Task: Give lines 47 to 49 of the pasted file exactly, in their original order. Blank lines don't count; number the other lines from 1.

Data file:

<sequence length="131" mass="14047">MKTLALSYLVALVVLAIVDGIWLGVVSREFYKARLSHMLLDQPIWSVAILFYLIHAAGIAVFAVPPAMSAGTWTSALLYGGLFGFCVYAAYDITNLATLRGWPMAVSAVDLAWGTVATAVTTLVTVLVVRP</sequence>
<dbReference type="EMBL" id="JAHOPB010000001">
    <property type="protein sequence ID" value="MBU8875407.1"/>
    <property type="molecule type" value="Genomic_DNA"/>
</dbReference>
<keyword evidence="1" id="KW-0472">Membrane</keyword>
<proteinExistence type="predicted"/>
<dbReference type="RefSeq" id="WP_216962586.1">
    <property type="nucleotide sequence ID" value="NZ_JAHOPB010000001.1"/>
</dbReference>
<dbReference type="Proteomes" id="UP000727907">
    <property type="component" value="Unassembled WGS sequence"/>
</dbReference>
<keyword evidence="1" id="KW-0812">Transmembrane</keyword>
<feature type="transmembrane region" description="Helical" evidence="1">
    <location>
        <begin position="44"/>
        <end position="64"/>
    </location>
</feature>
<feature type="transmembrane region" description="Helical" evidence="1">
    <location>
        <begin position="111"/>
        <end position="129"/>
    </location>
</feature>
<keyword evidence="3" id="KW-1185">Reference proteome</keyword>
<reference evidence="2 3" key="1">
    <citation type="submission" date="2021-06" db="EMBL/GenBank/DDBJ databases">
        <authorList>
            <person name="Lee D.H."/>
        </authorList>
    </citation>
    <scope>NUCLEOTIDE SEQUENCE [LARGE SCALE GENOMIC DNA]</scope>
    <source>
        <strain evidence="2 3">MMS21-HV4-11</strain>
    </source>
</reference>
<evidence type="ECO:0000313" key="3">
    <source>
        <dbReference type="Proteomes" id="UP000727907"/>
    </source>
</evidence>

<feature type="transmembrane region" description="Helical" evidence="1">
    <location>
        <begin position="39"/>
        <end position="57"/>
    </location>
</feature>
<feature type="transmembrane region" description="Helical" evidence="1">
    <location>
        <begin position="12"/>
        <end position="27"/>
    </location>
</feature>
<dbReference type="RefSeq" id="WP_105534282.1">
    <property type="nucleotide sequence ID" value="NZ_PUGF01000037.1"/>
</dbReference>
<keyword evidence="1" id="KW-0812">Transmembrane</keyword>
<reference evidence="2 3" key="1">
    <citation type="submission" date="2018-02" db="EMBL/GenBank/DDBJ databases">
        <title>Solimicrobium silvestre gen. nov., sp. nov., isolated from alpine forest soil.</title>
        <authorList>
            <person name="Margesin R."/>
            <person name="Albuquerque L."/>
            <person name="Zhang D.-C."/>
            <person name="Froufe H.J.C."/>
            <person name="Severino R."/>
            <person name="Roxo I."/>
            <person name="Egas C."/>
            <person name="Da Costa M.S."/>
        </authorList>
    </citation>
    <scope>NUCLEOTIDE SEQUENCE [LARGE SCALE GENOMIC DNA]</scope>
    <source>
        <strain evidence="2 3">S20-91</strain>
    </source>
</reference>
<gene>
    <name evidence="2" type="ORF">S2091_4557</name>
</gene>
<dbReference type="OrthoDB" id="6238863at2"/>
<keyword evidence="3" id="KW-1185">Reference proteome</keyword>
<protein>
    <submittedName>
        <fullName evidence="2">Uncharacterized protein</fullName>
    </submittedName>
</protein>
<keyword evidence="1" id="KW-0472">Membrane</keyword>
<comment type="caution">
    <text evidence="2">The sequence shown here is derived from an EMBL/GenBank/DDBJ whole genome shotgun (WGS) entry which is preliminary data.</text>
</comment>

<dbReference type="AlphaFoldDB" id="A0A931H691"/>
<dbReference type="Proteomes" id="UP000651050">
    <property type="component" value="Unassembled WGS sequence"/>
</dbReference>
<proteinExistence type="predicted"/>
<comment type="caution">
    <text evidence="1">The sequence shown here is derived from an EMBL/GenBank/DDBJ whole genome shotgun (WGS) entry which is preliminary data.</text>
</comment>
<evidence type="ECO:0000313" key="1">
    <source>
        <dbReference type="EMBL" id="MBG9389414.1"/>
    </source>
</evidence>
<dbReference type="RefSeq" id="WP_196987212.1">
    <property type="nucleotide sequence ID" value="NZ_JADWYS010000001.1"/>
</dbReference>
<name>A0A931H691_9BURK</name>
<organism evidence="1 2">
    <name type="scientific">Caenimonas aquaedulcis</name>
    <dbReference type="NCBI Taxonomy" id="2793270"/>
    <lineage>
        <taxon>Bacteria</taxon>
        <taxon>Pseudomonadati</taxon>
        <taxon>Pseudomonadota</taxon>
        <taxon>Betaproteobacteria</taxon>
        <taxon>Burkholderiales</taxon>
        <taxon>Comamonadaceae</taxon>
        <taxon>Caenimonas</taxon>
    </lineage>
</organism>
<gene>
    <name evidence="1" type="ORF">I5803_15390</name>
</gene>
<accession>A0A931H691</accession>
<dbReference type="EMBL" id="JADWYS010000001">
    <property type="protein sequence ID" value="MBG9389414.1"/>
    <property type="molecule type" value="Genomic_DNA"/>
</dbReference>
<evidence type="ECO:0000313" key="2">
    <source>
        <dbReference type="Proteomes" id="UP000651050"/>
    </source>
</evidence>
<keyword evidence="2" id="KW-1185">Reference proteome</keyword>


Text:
        <end position="57"/>
    </location>
</feature>